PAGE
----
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The real estate industry has become attractive to money launderers in the same way it is to any legit investors. It is considered a significant component of a measured investment or business strategy that is most likely to appreciate over time. Washing illicit gains have always been the primary incentive of money launderers. Keeping in mind this fact, the real industry sector holds significance among the criminal community. However, with time the criminals along with the methods of money laundering through the real estate sector have become more sophisticated. Like other businesses, real estate is one of the viable sectors in which large amounts of money are changed hands the most.
However, the global real industry is full of loopholes and has weak infrastructure that fascinates perpetrators to continue their nefarious activities. Therefore, the regulatory authorities like FINTRAC, EU, FATF and various others have systematically structured regulations and standards for the real estate industry. While forming Anti-Money Laundering (AML) and Know Your Customer (KYC) compliance, the regulatory bodies need to collaborate with the businesses to understand the root causes to deter them in a precise manner.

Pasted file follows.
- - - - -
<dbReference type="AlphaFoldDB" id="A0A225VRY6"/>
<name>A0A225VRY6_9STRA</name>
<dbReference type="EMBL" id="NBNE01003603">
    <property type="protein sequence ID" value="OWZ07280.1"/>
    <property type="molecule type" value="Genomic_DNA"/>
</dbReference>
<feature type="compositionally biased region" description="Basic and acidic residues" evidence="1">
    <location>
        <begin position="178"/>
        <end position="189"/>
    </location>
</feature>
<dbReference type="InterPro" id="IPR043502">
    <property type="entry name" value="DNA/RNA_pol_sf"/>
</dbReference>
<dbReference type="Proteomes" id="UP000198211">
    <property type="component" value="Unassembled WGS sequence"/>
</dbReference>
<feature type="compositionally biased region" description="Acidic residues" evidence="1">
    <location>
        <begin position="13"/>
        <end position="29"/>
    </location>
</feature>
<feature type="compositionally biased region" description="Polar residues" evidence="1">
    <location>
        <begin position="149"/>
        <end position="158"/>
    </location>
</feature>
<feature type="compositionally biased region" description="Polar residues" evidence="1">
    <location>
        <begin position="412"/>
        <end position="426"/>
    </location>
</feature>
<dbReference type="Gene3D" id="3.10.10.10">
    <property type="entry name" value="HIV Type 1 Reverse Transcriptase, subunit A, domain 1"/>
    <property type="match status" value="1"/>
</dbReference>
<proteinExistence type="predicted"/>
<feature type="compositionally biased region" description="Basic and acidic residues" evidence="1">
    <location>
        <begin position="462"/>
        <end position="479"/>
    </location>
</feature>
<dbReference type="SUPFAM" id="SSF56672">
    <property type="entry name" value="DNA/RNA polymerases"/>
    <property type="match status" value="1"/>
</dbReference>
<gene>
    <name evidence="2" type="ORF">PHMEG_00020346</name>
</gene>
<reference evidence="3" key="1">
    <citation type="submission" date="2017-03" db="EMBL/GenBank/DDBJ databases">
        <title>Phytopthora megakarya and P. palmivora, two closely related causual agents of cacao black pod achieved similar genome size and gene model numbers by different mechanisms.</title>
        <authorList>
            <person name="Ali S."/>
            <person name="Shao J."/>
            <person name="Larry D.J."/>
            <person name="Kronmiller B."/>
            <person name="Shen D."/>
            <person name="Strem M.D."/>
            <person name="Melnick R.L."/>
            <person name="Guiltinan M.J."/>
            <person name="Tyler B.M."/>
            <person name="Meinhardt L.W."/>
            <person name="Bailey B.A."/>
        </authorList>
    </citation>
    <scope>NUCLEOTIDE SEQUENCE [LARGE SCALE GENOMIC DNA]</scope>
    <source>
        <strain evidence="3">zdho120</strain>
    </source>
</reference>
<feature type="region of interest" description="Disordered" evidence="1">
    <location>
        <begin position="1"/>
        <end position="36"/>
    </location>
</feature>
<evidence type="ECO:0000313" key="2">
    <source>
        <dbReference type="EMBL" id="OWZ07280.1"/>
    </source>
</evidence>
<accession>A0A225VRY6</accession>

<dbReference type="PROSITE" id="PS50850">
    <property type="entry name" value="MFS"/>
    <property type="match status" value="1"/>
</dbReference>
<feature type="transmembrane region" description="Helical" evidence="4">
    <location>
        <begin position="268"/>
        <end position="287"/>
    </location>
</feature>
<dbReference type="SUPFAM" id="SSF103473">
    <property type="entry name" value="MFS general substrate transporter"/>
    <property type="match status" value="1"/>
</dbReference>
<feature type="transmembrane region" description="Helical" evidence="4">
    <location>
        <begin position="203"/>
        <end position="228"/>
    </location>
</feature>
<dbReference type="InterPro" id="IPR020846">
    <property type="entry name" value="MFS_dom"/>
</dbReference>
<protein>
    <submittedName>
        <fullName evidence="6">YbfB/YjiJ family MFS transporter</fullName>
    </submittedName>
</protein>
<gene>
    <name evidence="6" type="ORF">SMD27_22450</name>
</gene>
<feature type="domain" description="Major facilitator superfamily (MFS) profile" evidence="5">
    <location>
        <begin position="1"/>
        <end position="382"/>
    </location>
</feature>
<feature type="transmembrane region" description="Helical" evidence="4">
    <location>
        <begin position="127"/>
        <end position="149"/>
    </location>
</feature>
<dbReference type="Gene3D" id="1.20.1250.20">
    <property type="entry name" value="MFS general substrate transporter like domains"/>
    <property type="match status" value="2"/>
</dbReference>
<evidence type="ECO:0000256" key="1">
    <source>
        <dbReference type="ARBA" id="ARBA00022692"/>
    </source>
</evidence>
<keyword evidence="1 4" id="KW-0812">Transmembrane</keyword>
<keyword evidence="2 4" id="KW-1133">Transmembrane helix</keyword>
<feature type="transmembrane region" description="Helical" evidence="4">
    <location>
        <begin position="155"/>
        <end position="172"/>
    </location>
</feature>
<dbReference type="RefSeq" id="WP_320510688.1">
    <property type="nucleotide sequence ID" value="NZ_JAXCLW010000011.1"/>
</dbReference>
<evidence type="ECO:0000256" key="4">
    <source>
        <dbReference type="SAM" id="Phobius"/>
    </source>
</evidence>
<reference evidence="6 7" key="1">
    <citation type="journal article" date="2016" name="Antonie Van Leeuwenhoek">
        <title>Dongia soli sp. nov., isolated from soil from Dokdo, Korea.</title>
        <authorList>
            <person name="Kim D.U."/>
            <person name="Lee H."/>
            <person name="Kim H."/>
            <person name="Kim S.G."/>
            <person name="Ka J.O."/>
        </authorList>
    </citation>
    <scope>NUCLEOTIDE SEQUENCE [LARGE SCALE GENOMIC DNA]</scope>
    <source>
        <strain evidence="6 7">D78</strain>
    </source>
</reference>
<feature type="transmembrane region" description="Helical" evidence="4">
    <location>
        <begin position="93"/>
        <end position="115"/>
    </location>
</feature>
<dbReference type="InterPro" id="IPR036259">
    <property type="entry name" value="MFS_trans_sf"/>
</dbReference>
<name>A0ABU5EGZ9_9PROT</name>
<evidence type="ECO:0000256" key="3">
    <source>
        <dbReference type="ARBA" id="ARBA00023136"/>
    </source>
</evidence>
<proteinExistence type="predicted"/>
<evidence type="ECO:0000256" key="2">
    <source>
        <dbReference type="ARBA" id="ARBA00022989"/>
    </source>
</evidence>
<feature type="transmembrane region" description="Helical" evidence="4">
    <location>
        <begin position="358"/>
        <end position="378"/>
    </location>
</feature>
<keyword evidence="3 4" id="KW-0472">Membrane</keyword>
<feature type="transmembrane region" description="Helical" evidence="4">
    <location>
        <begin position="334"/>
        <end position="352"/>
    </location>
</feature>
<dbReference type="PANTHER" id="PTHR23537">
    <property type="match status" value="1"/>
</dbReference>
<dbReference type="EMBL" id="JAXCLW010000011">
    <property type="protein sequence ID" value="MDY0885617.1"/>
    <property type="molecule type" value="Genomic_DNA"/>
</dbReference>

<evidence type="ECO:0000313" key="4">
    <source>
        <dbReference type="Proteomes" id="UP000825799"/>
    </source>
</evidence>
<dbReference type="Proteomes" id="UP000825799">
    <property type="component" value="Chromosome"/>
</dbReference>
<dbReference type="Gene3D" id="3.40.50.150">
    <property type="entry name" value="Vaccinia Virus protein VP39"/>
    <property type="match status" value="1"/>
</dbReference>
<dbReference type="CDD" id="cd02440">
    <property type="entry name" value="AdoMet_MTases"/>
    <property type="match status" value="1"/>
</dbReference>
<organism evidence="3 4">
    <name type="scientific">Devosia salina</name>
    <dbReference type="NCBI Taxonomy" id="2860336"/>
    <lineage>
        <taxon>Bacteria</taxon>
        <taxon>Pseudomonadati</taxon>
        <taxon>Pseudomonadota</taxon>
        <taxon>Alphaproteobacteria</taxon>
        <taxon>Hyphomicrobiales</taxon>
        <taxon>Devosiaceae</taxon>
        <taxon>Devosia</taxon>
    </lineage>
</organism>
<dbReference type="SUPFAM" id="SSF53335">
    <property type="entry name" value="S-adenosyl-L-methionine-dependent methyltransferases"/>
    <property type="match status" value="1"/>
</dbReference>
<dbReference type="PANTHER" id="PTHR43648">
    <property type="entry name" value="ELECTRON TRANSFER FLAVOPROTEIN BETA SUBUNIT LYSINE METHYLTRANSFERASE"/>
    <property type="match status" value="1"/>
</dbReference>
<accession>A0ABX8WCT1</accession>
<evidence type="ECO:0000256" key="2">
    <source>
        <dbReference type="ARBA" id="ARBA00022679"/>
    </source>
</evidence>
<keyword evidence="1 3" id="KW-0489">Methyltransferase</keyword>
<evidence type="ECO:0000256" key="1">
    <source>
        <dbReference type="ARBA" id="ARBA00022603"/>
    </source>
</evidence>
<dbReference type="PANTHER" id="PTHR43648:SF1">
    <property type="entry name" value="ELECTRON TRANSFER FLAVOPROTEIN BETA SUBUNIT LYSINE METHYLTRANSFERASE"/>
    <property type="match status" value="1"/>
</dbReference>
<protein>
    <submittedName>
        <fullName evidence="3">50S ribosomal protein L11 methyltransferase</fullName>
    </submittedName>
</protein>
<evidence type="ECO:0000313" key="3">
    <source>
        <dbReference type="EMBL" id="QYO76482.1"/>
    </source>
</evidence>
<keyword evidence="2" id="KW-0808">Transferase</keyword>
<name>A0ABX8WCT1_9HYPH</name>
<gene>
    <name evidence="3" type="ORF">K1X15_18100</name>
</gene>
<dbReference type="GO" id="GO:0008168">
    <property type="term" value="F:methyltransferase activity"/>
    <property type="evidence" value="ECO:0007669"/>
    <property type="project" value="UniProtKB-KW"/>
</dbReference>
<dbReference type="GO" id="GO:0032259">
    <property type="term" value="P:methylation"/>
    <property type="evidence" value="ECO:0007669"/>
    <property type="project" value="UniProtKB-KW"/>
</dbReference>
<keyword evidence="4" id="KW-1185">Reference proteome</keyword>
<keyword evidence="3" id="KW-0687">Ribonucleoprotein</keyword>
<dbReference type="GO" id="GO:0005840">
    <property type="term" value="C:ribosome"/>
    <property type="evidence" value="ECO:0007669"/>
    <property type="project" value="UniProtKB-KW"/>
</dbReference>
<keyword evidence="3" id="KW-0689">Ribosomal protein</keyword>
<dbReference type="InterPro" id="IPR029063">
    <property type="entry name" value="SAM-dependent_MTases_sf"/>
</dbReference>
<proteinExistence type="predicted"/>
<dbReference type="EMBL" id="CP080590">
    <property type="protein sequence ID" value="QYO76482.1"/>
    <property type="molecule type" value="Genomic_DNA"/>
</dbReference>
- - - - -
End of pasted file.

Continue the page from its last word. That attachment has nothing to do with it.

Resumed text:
The Rise of Real Estate and Financial Crimes
For money launderers, the real estate market renders a cover of legitimacy and respectability that includes explainable high-value transactions and are frequently subject to weak scrutiny in many jurisdictions across the world. In fact, money laundering techniques are getting diverse, which particularly aim to hide the true identities of the investors along with the source of income used to purchase properties. As published in various reports like “Panama Papers”, shell companies are majorly used to purchase high-valued properties like apartments etc, to obscure their identities.